A guest post from Diane Vukovic about her experiences camping with her young daughter.
Growing up, my dad would take my sister and me backpacking in the Adirondack Mountains of NY State. We slept in lean-tos, carried our own packs, and played with fire.
At the time, I didn’t realize how ‘œstrange’ this was. Many parents today don’t let their kids out of sight, and they certainly don’t get to play with matches!
Flash forward a couple decades. I now live in Belgrade, Serbia (that’s Serbia, not Siberia or Syria!) and work online as a blogger. I also have a quirky 6 year old girl Isabel who loves dresses, insects, and bones.
Living in a big city, we don’t have access to many natural places. Rain means being stuck in the apartment, and even outdoors she can’t run freely because of the traffic. Thus, I consider it my responsibility to make sure Isabel gets into nature frequently. That is why I take her wild camping and backpacking.
There Is No Excuse for Not Getting into Nature
You probably know about the many reasons to take kids camping. It is easy to make excuses as to why you can’t go. But, if you really want something, you will find a way.
Camping on a Shoestring Budget
I’mm lucky that I have very flexible work hours, so can go camping whenever I want. However, that flexibility means my pay is quite low.
A lot of people assume you need to have very expensive gear to go camping. This couldn’t be further from the truth! Compared to traditional vacations, the cost of camping is very low. The only major cost is gear, and you can even borrow gear at the start.
The great thing is that, once you buy camping gear, you don’t have to buy it again. The cost of each successive trip becomes lower.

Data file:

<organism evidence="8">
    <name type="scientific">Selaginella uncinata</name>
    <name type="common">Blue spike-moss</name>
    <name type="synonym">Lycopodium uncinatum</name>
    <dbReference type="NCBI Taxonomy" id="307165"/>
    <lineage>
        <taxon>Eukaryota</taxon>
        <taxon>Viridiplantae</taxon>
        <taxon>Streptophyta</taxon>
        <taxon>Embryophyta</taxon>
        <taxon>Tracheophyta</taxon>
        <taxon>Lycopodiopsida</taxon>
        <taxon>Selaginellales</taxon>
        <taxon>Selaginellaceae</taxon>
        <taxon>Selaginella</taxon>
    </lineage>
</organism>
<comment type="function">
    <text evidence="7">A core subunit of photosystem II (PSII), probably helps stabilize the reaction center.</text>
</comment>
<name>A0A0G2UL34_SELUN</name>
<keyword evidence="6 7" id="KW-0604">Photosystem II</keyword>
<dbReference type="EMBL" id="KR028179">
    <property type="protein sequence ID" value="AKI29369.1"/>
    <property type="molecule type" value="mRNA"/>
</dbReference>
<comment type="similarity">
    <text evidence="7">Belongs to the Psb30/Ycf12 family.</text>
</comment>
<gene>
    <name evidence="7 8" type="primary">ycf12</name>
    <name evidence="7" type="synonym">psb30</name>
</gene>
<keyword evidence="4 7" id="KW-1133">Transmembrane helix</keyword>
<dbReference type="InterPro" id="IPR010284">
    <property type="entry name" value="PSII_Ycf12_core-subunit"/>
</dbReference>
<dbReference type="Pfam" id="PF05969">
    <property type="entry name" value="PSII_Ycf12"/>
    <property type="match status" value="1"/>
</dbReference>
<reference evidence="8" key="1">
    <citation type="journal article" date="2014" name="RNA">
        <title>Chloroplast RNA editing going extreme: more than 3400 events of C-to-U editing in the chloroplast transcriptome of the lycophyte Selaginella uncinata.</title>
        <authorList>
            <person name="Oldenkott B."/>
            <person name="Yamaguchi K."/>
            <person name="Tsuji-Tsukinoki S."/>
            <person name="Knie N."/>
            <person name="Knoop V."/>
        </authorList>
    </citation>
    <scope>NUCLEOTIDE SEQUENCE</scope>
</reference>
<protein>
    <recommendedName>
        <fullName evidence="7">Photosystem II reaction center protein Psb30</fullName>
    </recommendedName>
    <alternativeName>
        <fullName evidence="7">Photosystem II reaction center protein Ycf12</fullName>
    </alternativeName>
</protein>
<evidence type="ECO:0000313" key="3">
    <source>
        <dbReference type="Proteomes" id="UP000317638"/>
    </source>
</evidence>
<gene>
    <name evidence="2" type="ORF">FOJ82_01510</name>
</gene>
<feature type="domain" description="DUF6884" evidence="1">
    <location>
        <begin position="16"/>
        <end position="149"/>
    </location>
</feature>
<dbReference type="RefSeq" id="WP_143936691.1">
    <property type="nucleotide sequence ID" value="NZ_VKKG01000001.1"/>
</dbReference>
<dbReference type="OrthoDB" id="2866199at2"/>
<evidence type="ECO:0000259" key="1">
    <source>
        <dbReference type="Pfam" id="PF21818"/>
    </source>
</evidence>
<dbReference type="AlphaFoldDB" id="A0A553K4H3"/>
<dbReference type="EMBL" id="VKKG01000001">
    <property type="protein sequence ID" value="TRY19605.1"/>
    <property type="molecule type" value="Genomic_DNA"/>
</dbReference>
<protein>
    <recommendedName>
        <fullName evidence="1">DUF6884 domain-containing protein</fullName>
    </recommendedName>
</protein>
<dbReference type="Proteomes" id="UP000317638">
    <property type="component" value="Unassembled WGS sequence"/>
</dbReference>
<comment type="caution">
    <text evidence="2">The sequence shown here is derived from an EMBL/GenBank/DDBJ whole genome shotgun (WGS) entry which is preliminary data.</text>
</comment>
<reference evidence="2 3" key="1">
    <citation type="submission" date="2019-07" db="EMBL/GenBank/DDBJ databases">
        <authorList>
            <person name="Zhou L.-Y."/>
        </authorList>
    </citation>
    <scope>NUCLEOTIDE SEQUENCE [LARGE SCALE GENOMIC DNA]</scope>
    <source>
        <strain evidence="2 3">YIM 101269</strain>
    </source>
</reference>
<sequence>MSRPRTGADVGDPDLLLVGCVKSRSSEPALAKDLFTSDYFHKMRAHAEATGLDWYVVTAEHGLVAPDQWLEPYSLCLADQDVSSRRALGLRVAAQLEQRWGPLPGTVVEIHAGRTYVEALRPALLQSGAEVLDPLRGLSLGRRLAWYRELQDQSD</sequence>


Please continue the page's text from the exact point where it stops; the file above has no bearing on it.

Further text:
Adventuring When You Don’t Have a Car
The other big obstacle for me is that I don’t know how to drive. I’mm lucky that Serbia does have fairly good inter-city transportation. Often, I just ask the bus driver to let us off on the side of a road in the ‘œmiddle of nowhere.’ From there, we hike to our wild camping spot.
If it is too far away to hike, I will hitchhike with my daughter. Hitchhiking has taught her so much about trusting others, altruism, and that everyone has something valuable to teach.
Yes, it would be a lot easier to go camping if I drove. I could carry a lot more gear, and we could get to more places with less walking. But, since I don’t want to learn to drive, we manage with the resources we do have.
What about Fear?
You are scared of snakes, bears, and injuries? These are valid points, but even this fear is not an excuse!
If you are genuinely scared about something, listen to your fear. Most of the time, fear is caused by lack of knowledge or preparedness.
I was terrified of taking Isabel camping in Albania because of the venomous snakes there. So, I taught Isabel what to do if she sees a snake. I learned what to do if you get bit by a snake, learned how to say ‘œsnake’ in Albanian, and found out where the closest clinic with anti-venom was. Armed with this knowledge, I wasn’t scared anymore.
Yes, There Will Be Whining on the Trail
Isabel and I have been wild camping about 20 times now. My favorite trip was backpacking up to a glacier lake at 6,300 feet in Kosovo.
The trail was very steep and it took us 2 ½ hours to hike the 1 ½ miles up. Isabel was complaining the entire way! But, once we got to the lake, she was ecstatic. There were salamanders in the lake to catch and dragonflies zipping around everywhere.